Get medical treatment for Bronchitis at Faith Medical Clinic.
Bronchitis happens when the lining of your bronchial tubes, which are responsible for transporting air to your lungs, become inflamed. Thick, sometimes discolored mucus can be associated with this infection. One of the things to know about the condition is that it can be either acute or chronic, depending on the circumstances.
In situations where the condition is acute, a respiratory infection, like a cold, is usually responsible. The more serious form of bronchitis, in which it is chronic, is common in smokers.
The acute type often called a chest cold, may cause a cough lasting for several weeks, although most people improve within seven to 10 days.
If you should experience symptoms of bronchitis on multiple occasions, you should seek medical help. Chronic bronchitis is common in people with chronic obstructive pulmonary disease or COPD.
What Are the Symptoms?
There are some signs and symptoms that are common to acute and chronic varieties of this condition.
These symptoms include chest discomfort, low fever, and chills, shortness of breath, and fatigue. Bronchitis causes sputum, or mucus-producing coughs, with the mucus being clear, white, green or yellowish-gray. Blood may also be in the mucus, but this is a relatively rare occurrence.
Symptoms that come with acute bronchitis are similar to cold symptoms, including body aches and a mild headache. Recovery usually takes about a week, even though the cough can last for several weeks after.
Chronic bronchitis differs from the acute type because there are specific times during which symptoms worsen. It is possible to develop an acute infection while coping with chronic symptoms.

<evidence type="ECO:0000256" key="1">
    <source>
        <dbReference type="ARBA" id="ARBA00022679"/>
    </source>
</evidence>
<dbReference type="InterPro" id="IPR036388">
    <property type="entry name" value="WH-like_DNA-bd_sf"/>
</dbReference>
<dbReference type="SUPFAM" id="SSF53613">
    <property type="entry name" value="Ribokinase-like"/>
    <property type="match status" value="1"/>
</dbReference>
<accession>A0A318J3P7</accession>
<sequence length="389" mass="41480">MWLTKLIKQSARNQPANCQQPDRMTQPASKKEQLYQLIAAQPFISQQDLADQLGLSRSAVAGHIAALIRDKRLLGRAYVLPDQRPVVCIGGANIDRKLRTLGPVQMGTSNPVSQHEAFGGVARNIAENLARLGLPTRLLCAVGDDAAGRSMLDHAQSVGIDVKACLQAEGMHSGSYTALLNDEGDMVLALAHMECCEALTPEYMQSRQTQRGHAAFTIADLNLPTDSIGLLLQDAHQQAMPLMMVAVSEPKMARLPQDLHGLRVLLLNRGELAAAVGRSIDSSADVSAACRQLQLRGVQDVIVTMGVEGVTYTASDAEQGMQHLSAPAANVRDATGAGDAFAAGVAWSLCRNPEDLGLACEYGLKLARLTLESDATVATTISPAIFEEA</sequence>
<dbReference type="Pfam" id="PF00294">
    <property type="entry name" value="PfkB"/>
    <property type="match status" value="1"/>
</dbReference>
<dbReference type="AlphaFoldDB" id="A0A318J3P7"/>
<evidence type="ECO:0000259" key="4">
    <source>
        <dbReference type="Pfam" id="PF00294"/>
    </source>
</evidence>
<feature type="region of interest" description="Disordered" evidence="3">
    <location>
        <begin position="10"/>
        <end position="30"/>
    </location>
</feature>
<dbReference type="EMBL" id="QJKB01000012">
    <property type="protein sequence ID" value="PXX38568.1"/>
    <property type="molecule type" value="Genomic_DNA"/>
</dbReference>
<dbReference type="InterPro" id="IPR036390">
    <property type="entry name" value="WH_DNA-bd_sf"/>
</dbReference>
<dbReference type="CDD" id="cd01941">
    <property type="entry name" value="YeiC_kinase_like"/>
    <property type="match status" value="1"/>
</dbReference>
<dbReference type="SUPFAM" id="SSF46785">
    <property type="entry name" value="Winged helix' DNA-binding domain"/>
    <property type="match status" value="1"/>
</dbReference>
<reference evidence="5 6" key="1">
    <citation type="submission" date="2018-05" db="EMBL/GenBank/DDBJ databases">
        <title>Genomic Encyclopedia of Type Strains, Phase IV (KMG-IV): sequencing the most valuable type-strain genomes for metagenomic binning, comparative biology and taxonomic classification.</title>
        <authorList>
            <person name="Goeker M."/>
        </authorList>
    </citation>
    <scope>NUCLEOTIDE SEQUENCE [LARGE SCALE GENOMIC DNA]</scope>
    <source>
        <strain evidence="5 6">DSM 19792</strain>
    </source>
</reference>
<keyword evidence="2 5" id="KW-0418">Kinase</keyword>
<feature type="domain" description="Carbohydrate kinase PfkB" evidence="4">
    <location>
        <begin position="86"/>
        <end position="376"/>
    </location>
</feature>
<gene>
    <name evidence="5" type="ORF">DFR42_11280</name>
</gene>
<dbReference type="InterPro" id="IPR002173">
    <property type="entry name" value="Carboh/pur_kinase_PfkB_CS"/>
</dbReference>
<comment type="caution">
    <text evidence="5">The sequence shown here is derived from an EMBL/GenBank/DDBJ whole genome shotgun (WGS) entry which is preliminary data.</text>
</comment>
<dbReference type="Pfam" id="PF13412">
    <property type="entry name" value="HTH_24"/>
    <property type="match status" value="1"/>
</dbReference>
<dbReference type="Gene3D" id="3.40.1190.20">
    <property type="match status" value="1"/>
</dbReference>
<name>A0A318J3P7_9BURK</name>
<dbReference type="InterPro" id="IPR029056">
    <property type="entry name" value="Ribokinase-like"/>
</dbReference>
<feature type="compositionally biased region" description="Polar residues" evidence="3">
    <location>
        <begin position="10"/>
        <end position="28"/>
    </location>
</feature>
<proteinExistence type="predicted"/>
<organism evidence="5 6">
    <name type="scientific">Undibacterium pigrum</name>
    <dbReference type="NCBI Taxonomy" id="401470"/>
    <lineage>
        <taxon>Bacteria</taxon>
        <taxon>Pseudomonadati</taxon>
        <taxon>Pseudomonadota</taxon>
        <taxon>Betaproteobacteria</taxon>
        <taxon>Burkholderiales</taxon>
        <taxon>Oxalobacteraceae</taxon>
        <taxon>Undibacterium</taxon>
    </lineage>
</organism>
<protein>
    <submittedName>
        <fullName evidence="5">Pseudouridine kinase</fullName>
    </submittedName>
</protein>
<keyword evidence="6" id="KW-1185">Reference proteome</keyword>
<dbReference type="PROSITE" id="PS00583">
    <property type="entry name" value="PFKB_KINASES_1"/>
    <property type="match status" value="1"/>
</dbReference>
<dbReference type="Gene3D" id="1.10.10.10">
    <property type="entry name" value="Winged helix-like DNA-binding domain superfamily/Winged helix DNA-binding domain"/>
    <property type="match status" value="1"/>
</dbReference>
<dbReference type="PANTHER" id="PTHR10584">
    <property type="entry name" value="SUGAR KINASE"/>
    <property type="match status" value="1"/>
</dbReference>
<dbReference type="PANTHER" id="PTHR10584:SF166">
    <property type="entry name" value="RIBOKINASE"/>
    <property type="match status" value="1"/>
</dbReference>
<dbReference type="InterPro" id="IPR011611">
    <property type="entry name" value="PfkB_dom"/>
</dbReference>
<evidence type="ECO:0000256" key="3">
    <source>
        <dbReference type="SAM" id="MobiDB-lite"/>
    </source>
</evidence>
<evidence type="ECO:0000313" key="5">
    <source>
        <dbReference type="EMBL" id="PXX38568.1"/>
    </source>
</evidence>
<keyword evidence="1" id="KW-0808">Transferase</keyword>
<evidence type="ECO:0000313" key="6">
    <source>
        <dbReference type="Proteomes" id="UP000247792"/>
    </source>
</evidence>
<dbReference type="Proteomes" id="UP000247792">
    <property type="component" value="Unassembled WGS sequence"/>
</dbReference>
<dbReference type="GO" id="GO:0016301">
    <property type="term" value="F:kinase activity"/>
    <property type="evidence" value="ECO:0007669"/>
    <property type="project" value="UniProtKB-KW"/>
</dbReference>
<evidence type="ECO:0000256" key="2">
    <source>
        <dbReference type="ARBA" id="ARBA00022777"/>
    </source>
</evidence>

You should always see your doctor if your cough lasts for more than three weeks, keeps you from sleeping, or you have a fever that exceeds 100.4 F. Also, see your doctor if your mucus is discolored, produces blood, or comes with either shortness of breath or wheezing.
What Are the Causes?
Viruses are behind most cases of acute bronchitis, often the same viruses responsible for the flu and colds. Antibiotic therapy is not used in treatment, because these medications have no effect on viruses.
In the case of chronic bronchitis, smoking is the most common cause. Toxic gases, air pollution, and dust including toxin exposure in the workplace can also be responsible.
Risk Factors and Complications
There are several factors that can increase your risk of getting bronchitis. Getting a cold or other acute illness, as well as having a compromised immune system, can lower your resistance. Infants, young children, and older adults can get infected much more easily.
Smokers or those who share a home with one are at a greater risk for both types of bronchitis. If your job involves exposure to chemical fumes, textiles, or grains, you are also somewhat more susceptible. Gastric reflux patients who have had severe heartburn cases are also more likely to end up with bronchitis.
Some people may see their bronchitis turn into pneumonia, although this is a relatively rare situation. If, however, you have had repeated cases, you may want to have your doctor check you for chronic obstructive pulmonary disease.
One of the most effective ways to prevent any illness is by frequent hand-washing or the use of alcohol-based hand sanitizers. Because bronchitis can start with the flu, consider a flu vaccine, as well as a pneumonia vaccine, if appropriate.
Avoid smoking or exposing yourself to others' cigarette smoke. If you've been diagnosed with COPD, consider using a face mask when you're around crowds or if exposed to fumes or dust while working.
If you're experiencing symptoms of bronchitis or possibly have concerns about a chronic condition, our medical team at Faith Medical Clinic in Canyon is here to help.